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Choice of victims makes this a disturbing read

Stephen Hunter’s I, Sniper (ISBN 978-1-4165-6515-4, $26) brings to readers once again that intrepid sniper, now old and aching from his lifetime of combat, Bob Lee Swagger. As in previous novels in this series, the government entangles itself into the retired Marine’s life, hauling him out of retirement to help track down a killer of left-wing radical leftovers from the 1960s. Swagger soon finds himself both hunter and prey as he sets about solving a string of assassinations.

The story begins when four radicals, now wealthy members of America’s elite political class, are shot to death by a skilled sniper. Retired Marine war hero Carl Hitchcock, who was a sniper himself in Vietnam, is a suspect in the shootings and, when found dead in a motel room, an apparent suicide, is blamed by most investigators for the killings. Two FBI agents, the rising star Nick Memphis and the competent Jean Chandler, find the case too neatly packaged and begin to suspect that Hitchcock was either set up or had help from accomplices. Baffled by certain aspects of the case, particularly the assassin’s expertise and some clues that he may personally have known his victims, the pair of agents calls on Swagger for help.

Like many heroes of this literary genre, Swagger is a loner. He fought in Vietnam as a sniper, and since then has tried to live out his life on his Western ranch with his wife and daughter. In Swagger, Hunter has created an American man who has his prototype in Natty Bumpo and who is the reincarnation of Daniel Boone and John Wayne, a man’s man doing, as the adage goes, “what a man’s got to do.” Never mind the aching of old wounds, the pains brought on by turning 60, the temptation to give up the chase and return to his quiet life with his wife: Swagger has a new mission to fulfill and can’t rest until the bad guys are brought to justice or to the grave.

Some parts of this thriller will either amuse or offend readers. First, reading I, Sniper is akin to a tour of a gun show. Hunter is a capable guide to this printed armory. His list of mentors at the back of the book includes such luminaries as Dr. John Matthews, founder of Sure Fire LLC, “for information on modern suppressors,” and Lew Merletti, “former Director of the U.S. Secret Service, for fast, accurate feedback on equipment and tactics.” Readers who love talking guns will no doubt enjoy the pages of this book rhapsodizing on the uses of a Mossberg shotgun or a Remington 700 bolt action. Most of the rest of us will simply brush aside these gunpowder treatises and bolt onto the next action scene.

Hunter’s choice of characters might also raise a few eyebrows or a few laughs, depending on the reader’s view of contemporary society. Joan Flanders, the first victim of the sniper, is clearly derived as a character from Jane Fonda. Hunter tells us that “her second husband had been an antiwar leader in the raging if far-off sixties, and her picture, aboard the gunner’s chair on a North Vietnamese anti-aircraft battery, had made her instantly beloved and loathed by equal portions of her generation.” Jack Strong and Mitzi Reilly, found shot dead in Volvo on a Chicago back street, resemble radicals like William Ayers and Bernadette Dorn, making their living as professors and leading a posh life in Chicago’s Hyde Park. Mitch Greene, an Abbie Hoffman-like prankster who’d written a “lefto-tilt version of American history,” dies from the sniper’s bullet in Cleveland while signing books during a speaking engagement.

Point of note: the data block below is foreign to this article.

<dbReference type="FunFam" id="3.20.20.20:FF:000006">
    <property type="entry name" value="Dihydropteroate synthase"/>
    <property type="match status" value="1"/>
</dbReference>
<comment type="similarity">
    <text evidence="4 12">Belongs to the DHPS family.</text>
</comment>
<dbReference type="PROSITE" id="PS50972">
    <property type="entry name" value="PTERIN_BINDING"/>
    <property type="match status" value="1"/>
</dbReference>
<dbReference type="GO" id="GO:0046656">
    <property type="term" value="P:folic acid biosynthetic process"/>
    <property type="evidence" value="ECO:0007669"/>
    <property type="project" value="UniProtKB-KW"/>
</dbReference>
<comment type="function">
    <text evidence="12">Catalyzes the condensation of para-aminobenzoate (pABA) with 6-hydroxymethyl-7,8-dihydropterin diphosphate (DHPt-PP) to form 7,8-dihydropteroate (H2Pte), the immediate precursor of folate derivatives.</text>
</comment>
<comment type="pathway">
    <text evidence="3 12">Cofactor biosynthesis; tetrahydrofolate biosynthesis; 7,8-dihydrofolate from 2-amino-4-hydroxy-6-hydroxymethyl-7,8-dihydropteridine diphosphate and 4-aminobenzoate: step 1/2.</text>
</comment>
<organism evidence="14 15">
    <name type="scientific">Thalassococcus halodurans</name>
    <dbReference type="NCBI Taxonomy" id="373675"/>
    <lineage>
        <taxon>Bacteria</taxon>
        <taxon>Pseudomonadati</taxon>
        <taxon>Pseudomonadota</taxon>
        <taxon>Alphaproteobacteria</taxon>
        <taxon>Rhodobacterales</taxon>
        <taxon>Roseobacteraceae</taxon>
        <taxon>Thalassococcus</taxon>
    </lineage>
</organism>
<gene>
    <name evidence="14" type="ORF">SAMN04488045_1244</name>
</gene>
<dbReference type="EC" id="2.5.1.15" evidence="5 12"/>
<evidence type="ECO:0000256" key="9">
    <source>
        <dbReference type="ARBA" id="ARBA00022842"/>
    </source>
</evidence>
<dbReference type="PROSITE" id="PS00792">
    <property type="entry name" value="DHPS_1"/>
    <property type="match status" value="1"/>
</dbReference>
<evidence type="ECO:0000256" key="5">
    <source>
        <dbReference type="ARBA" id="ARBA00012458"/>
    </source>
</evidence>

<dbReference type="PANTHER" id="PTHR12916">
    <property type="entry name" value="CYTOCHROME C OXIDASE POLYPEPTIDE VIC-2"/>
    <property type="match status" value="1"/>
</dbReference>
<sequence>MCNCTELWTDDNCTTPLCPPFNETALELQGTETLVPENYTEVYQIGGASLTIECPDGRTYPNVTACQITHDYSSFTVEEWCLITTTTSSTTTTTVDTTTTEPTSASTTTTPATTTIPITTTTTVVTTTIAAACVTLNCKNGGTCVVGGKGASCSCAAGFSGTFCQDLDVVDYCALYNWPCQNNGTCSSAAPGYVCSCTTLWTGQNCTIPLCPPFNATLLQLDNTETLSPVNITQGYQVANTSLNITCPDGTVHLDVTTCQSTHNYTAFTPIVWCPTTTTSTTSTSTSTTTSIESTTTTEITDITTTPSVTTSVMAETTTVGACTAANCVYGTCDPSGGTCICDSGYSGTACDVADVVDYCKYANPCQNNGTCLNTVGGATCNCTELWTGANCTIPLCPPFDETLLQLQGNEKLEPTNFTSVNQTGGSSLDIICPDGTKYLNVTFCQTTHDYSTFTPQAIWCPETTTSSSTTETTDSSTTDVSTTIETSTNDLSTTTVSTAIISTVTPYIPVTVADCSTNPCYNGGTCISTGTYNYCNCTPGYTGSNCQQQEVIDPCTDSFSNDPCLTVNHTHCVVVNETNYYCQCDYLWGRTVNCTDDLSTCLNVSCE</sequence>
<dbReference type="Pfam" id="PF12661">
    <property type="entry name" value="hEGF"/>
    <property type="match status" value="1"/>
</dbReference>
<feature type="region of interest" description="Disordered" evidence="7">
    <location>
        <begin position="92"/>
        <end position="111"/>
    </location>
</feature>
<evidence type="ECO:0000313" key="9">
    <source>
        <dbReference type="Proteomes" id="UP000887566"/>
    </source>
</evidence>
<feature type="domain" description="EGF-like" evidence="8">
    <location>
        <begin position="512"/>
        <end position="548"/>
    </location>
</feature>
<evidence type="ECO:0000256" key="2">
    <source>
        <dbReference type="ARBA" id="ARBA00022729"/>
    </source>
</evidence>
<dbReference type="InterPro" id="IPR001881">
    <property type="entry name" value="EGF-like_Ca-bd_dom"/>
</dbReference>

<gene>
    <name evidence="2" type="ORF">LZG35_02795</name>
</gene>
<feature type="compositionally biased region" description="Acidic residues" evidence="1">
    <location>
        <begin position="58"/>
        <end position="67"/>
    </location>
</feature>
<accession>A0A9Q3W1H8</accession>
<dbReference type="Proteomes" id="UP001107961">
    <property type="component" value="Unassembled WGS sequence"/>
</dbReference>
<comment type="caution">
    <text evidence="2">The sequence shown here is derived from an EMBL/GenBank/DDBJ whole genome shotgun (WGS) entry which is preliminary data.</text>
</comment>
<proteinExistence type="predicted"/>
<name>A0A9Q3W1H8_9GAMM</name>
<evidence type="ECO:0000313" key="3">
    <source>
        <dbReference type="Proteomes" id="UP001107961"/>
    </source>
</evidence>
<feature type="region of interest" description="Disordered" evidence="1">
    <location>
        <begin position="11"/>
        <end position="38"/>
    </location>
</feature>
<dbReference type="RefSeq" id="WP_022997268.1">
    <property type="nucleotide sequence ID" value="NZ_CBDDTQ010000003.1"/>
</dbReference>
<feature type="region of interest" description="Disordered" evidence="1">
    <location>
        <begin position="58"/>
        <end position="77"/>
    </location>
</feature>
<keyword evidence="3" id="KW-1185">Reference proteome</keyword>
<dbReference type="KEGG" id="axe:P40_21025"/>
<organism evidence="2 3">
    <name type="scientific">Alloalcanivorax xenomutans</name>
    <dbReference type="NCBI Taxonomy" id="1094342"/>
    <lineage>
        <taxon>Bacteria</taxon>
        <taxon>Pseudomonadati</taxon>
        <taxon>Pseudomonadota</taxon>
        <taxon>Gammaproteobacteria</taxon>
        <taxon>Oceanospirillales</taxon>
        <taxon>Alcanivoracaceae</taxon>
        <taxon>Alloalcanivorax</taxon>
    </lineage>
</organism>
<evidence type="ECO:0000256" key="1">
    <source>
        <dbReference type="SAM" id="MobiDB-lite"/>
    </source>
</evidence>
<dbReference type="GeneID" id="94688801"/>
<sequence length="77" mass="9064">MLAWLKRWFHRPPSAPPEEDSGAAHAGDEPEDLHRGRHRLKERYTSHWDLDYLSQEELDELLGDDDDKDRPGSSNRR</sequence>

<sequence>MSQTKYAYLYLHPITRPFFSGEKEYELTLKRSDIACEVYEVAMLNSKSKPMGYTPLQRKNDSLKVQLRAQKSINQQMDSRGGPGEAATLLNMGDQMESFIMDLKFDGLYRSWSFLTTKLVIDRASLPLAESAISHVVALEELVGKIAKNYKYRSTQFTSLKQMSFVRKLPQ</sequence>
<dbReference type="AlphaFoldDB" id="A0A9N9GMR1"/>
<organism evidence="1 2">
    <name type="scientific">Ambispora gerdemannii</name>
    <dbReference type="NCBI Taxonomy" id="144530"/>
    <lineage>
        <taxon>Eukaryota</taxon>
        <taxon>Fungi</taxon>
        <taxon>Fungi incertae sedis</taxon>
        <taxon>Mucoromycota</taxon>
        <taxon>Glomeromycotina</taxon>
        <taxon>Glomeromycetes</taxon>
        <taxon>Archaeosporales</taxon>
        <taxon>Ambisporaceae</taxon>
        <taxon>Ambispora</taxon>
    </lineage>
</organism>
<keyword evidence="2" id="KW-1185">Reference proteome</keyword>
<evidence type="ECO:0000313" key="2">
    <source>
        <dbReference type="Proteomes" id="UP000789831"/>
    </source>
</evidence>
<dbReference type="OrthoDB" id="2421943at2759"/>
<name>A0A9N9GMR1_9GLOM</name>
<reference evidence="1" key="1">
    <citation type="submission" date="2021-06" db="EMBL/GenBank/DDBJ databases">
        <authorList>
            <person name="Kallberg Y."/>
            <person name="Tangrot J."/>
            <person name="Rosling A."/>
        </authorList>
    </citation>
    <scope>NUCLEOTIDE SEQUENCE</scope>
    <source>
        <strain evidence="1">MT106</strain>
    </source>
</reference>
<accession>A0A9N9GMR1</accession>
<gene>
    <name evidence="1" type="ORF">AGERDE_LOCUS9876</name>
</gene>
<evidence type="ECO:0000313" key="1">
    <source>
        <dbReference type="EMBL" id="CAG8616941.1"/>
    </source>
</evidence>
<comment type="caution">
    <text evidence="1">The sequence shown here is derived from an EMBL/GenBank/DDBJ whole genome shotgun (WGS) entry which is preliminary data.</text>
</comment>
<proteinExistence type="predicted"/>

Tom Constable, former husband to Joan Flanders, owner of a major network, former owner of a major league sports team, and now a man who is primarily interested in Old West fast-draw shooting contests, is clearly modeled after Ted Turner. After Hitchcock’s suicide, Constable pushes the FBI to close his former wife’s case, claiming that he wants to avoid both the besmirching of her name and the uproar of publicity the murders have aroused. Hunter’s portrait of Constable/Turner as the fastest gun in the West, Texas Red, will amuse most readers:

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“Tom never did things halfway. He was a creature of obsessions, and when he discovered a new one, whether it was sailing, radical politics, billions making, movie star courting, book writing, network starting, old movie colorizing, whatever, he hammered it with the full force of will and intelligence until it became his, he beat it into the shape he desired…He loved being Texas Red. Wild as a pony, fast, loose, beautiful, proud, dangerous, all the things that Tom himself had once aspired to be and that, even though he was a buccaneer of business, he felt he’d never really let out.”

Despite the fact that thinly-disguised public figures have become objects of assassination — think of the novel Checkpoint and the abominable movie “The Death of a President,” both focusing on murdering off George Bush — there is something about using living people as the targets for assassination that will leave many readers squeamish. Granted that Jane Fonda and Ted Turner are not among the most beloved of American icons, especially among the probable readers of Stephen Hunter’s novels, it is still unsettling to see them portrayed as they are in I, Sniper. The murder of Flanders/Fonda along with the other radicals, and the portrayal of Constable/Turner, should leave a bitter taste in the mouths of discriminating readers.

Stephen Hunter has written some fine suspense novels in his Robert Lee Swagger series. Despite its fast-paced action, however, I, Sniper is unworthy of any place among its predecessors, if for no other reason than the ill-spirited portrayal of some of its protagonists.

I, Sniper by Stephen Hunter. Simon & Schuster, 2009. 418 pages

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